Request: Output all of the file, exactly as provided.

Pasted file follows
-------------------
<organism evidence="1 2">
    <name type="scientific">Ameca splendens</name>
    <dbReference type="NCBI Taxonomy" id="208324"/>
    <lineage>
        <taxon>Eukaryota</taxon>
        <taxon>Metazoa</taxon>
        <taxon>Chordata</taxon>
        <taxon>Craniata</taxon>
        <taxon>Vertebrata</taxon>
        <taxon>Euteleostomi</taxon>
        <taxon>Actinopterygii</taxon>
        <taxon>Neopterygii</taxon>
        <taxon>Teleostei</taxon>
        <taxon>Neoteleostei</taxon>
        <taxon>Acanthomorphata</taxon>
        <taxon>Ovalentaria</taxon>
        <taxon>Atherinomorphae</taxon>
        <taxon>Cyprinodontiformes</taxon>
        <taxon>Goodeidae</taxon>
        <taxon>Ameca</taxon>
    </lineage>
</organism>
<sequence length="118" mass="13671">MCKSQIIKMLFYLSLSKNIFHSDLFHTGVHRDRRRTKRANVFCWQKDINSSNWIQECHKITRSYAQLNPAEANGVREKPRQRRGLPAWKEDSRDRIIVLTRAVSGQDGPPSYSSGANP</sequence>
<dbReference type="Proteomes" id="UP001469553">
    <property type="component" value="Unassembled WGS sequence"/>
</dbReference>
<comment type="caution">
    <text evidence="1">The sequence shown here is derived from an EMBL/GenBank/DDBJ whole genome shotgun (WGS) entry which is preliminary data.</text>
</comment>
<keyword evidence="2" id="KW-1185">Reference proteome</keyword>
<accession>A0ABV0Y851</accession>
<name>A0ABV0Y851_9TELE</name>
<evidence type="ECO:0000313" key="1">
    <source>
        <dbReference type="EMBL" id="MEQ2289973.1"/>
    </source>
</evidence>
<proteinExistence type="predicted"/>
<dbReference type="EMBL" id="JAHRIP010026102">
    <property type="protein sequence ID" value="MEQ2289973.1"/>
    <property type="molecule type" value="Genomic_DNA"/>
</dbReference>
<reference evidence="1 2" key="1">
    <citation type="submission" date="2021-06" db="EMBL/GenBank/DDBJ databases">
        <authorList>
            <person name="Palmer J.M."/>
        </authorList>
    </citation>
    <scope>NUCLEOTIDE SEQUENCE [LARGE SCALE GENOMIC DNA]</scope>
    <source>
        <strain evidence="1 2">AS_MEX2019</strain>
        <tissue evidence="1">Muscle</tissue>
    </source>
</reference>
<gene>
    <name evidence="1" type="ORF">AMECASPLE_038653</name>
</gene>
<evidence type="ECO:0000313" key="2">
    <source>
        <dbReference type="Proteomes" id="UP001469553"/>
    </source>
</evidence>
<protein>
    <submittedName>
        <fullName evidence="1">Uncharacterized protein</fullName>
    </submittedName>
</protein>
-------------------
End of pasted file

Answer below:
<organism evidence="1 2">
    <name type="scientific">Ameca splendens</name>
    <dbReference type="NCBI Taxonomy" id="208324"/>
    <lineage>
        <taxon>Eukaryota</taxon>
        <taxon>Metazoa</taxon>
        <taxon>Chordata</taxon>
        <taxon>Craniata</taxon>
        <taxon>Vertebrata</taxon>
        <taxon>Euteleostomi</taxon>
        <taxon>Actinopterygii</taxon>
        <taxon>Neopterygii</taxon>
        <taxon>Teleostei</taxon>
        <taxon>Neoteleostei</taxon>
        <taxon>Acanthomorphata</taxon>
        <taxon>Ovalentaria</taxon>
        <taxon>Atherinomorphae</taxon>
        <taxon>Cyprinodontiformes</taxon>
        <taxon>Goodeidae</taxon>
        <taxon>Ameca</taxon>
    </lineage>
</organism>
<sequence length="118" mass="13671">MCKSQIIKMLFYLSLSKNIFHSDLFHTGVHRDRRRTKRANVFCWQKDINSSNWIQECHKITRSYAQLNPAEANGVREKPRQRRGLPAWKEDSRDRIIVLTRAVSGQDGPPSYSSGANP</sequence>
<dbReference type="Proteomes" id="UP001469553">
    <property type="component" value="Unassembled WGS sequence"/>
</dbReference>
<comment type="caution">
    <text evidence="1">The sequence shown here is derived from an EMBL/GenBank/DDBJ whole genome shotgun (WGS) entry which is preliminary data.</text>
</comment>
<keyword evidence="2" id="KW-1185">Reference proteome</keyword>
<accession>A0ABV0Y851</accession>
<name>A0ABV0Y851_9TELE</name>
<evidence type="ECO:0000313" key="1">
    <source>
        <dbReference type="EMBL" id="MEQ2289973.1"/>
    </source>
</evidence>
<proteinExistence type="predicted"/>
<dbReference type="EMBL" id="JAHRIP010026102">
    <property type="protein sequence ID" value="MEQ2289973.1"/>
    <property type="molecule type" value="Genomic_DNA"/>
</dbReference>
<reference evidence="1 2" key="1">
    <citation type="submission" date="2021-06" db="EMBL/GenBank/DDBJ databases">
        <authorList>
            <person name="Palmer J.M."/>
        </authorList>
    </citation>
    <scope>NUCLEOTIDE SEQUENCE [LARGE SCALE GENOMIC DNA]</scope>
    <source>
        <strain evidence="1 2">AS_MEX2019</strain>
        <tissue evidence="1">Muscle</tissue>
    </source>
</reference>
<gene>
    <name evidence="1" type="ORF">AMECASPLE_038653</name>
</gene>
<evidence type="ECO:0000313" key="2">
    <source>
        <dbReference type="Proteomes" id="UP001469553"/>
    </source>
</evidence>
<protein>
    <submittedName>
        <fullName evidence="1">Uncharacterized protein</fullName>
    </submittedName>
</protein>